Like many of you reading this, I struggled to find the right words following news of the Rana Plaza collapse in late April. It was difficult to fully convey the horror and anger at this truly tragic loss of human life. Even worse was that workers had tried to uphold their right to not work in an unsafe building, but did not feel confident to resist the demands of management, revealing the sickening fact that this could have been avoided.
Around the world, the questions started rushing in. Who was responsible for this? Should brands be blamed, because of negligence in their auditing practices? What about the local industry – why did it take so long for cracks in the multi-storey complex to be noticed? Or surely we can blame the factory managers, who forced workers back in to complete unfinished orders? What about the Bangladesh government, and lack of respect for building codes? How should we react as consumers? These questions loud rang in everyone’s ears.
Bangladesh is still a young and poor country without the mature political, social and economic structures that we are familiar with, all of which played a part in creating the conditions for the Rana Plaza disaster. We also know that Western brands have long been benefitting from the combination of local skills, flexibility, capacity and cheap costs offered by Bangladesh’s garment and textile industry. I can’t do justice to unpicking these complex issues here, and while tempting and easy to point fingers, a thoughtful analysis is more likely to help us take the right steps to supporting meaningful improvement. The answer to the responsibility question is both easy and challenging at the same time – we all share at least part of the responsibility for the conditions that allowed the Rana Plaza disaster to happen.
This concept of shared responsibility sits at the very heart of the UN Guiding Principles on Business and Human Rights. For those not yet familiar with these, the ‘Protect, Respect and Remedy’ framework and detailed guiding principles set out new responsibilities for businesses in terms of their impact on human rights in business supply chains, and how these rights should be upheld. They also set out a clear role for states to provide the right legislative and regulatory framework to support this.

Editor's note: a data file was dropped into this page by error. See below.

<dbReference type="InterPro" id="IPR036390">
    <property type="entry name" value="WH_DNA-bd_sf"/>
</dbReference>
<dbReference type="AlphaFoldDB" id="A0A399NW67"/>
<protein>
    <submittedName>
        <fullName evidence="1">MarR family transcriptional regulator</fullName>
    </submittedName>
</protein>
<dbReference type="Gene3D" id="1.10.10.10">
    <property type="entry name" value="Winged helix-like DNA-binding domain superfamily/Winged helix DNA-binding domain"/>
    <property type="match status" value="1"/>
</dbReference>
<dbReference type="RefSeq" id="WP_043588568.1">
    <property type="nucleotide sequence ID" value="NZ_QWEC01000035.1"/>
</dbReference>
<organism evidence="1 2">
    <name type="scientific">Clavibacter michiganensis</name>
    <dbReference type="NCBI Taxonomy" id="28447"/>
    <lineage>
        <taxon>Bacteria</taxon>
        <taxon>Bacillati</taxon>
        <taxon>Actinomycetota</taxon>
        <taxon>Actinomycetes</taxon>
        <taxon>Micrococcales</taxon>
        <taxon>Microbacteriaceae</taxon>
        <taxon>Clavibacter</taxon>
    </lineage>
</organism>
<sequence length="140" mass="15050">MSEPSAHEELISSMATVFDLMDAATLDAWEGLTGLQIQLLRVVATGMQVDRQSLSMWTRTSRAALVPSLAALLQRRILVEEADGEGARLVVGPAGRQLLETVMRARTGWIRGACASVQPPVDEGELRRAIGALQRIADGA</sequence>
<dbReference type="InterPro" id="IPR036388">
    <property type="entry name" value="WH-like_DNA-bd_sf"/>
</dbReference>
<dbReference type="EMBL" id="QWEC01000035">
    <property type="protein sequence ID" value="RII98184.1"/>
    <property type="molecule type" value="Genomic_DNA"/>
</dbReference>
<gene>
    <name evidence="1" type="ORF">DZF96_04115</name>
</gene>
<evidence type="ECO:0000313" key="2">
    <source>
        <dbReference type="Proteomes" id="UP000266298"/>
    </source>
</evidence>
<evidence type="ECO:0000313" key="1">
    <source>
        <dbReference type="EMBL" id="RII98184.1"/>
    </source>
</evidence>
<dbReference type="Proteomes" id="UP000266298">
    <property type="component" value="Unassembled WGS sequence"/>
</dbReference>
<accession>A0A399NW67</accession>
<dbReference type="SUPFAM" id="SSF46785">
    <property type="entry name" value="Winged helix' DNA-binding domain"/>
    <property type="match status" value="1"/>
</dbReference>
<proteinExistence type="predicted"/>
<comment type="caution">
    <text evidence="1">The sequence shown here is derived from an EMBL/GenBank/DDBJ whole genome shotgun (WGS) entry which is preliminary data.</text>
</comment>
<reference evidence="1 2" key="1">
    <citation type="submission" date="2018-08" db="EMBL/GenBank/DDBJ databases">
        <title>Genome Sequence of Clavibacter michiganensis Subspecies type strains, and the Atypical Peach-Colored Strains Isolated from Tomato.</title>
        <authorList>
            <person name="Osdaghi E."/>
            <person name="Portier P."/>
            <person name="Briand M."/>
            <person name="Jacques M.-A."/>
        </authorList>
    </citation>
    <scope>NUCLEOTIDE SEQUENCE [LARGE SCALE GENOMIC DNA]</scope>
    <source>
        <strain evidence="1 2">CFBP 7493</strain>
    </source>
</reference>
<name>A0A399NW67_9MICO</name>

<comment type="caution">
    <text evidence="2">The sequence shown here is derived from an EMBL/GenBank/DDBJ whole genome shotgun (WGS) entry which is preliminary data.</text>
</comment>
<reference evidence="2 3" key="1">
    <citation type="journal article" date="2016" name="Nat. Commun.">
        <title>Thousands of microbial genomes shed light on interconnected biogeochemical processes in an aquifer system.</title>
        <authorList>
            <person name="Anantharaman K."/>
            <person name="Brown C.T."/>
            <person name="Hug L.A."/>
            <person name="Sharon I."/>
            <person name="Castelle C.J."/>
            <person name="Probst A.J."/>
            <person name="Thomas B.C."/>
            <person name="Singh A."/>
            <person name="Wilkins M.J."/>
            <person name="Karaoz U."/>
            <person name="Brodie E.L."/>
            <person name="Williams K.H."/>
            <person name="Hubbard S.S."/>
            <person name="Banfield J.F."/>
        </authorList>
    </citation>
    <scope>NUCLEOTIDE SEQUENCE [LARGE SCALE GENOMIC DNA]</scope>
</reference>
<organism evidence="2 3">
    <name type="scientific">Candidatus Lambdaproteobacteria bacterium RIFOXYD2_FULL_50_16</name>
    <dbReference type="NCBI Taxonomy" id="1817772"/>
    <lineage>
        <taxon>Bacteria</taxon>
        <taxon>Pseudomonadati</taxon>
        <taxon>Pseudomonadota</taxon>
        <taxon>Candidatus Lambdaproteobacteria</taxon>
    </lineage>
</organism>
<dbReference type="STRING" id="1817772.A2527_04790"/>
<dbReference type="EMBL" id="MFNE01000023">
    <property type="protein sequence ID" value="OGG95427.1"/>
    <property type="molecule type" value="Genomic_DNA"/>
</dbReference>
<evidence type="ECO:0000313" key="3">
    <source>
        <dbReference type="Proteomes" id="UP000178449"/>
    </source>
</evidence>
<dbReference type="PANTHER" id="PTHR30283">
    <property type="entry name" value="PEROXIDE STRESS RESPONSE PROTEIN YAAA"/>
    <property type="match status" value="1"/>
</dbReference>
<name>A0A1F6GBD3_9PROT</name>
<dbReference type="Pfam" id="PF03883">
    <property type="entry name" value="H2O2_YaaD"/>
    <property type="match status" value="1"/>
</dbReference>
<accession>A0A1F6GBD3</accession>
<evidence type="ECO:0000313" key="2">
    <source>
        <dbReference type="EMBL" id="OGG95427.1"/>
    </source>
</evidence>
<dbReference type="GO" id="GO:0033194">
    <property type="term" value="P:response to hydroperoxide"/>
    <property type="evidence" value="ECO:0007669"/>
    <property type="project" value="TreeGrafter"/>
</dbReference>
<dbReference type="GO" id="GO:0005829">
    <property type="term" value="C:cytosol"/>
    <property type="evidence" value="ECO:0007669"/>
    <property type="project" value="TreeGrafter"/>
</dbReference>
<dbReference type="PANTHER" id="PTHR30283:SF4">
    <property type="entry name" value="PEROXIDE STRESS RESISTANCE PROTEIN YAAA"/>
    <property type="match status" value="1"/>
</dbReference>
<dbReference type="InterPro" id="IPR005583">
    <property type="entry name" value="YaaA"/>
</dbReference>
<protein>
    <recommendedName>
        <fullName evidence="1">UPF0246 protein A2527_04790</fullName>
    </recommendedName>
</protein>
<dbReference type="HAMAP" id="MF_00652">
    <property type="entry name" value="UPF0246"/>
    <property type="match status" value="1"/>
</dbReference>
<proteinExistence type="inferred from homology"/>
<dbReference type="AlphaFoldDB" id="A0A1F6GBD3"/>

So are we seeing shared responsibility in the international response to the Rana Plaza disaster? The Accord on Fire and Building Safety in Bangladesh is a welcome, significant step for businesses in terms of acknowledging their responsibilities for human rights; in this case upholding the most basic right to a safe place of work. The Ethical Trading Initiative (ETI) was able to play a key role in championing the Accord’s development and garnering support from many of our members. It’s unprecedented that more than 60 global brands have committed to such a landmark agreement. Whilst the implementation details are still being finalised, the Accord sets out clear expectations for brands in terms of safety inspections at factories and remediation work where needed, amongst other things.
One of the Accord’s key components is explicit support for the National Tripartite Plan of Action on Fire Safety for the RMG Sector in Bangladesh, developed by the Bangladeshi government, local industry and labour representatives with guidance from the International Labour Organisation (ILO). Recognising the mutual responsibilities, it is vitally important that the leadership shown by local parties is supported and enhanced, rather than supplanted by the international Accord. Only this way will there be transformative and sustainable change for Bangladesh’s garment sector workers, local industry and the wider community. It is also important to recognise that by providing employment to some 4 million people, most of whom are women, this sector has a significant positive effect which needs to be built on.
The UN Guiding Principles on Business and Human Rights provide an excellent lens through which to view the response to Bangladesh’s chronic health and safety issues. There is clearly an area of action around the state’s duty to protect, the duty of business (both local and international) to respect workers’ rights, and the very real need for remedy. But are the framework and principles gaining enough traction yet to affect any real change in how we look at issues and avert, rather than respond to, future disasters? An obvious point perhaps, but chronic labour rights issues are not confined to Bangladesh and the developing world. We have plenty to deal with right here on our doorstep, including the increase of precarious work across sectors such as construction and tourism.
It’s encouraging to see that some large companies have embraced the guiding principles, as have multi-lateral political entities such as the European Commission. The UK government has promised its own strategy on business and human rights by the end of this year, which will make it one of the first state adopters. The truth is, we’ve enjoyed a honeymoon period of getting to know the UN Guiding Principles on Business and Human Rights. We have had panel discussions, webinars and blogs, and the debate has been good and truly interesting. Now it’s time for businesses and governments alike to step up to the challenge at hand and turn these good words into actions.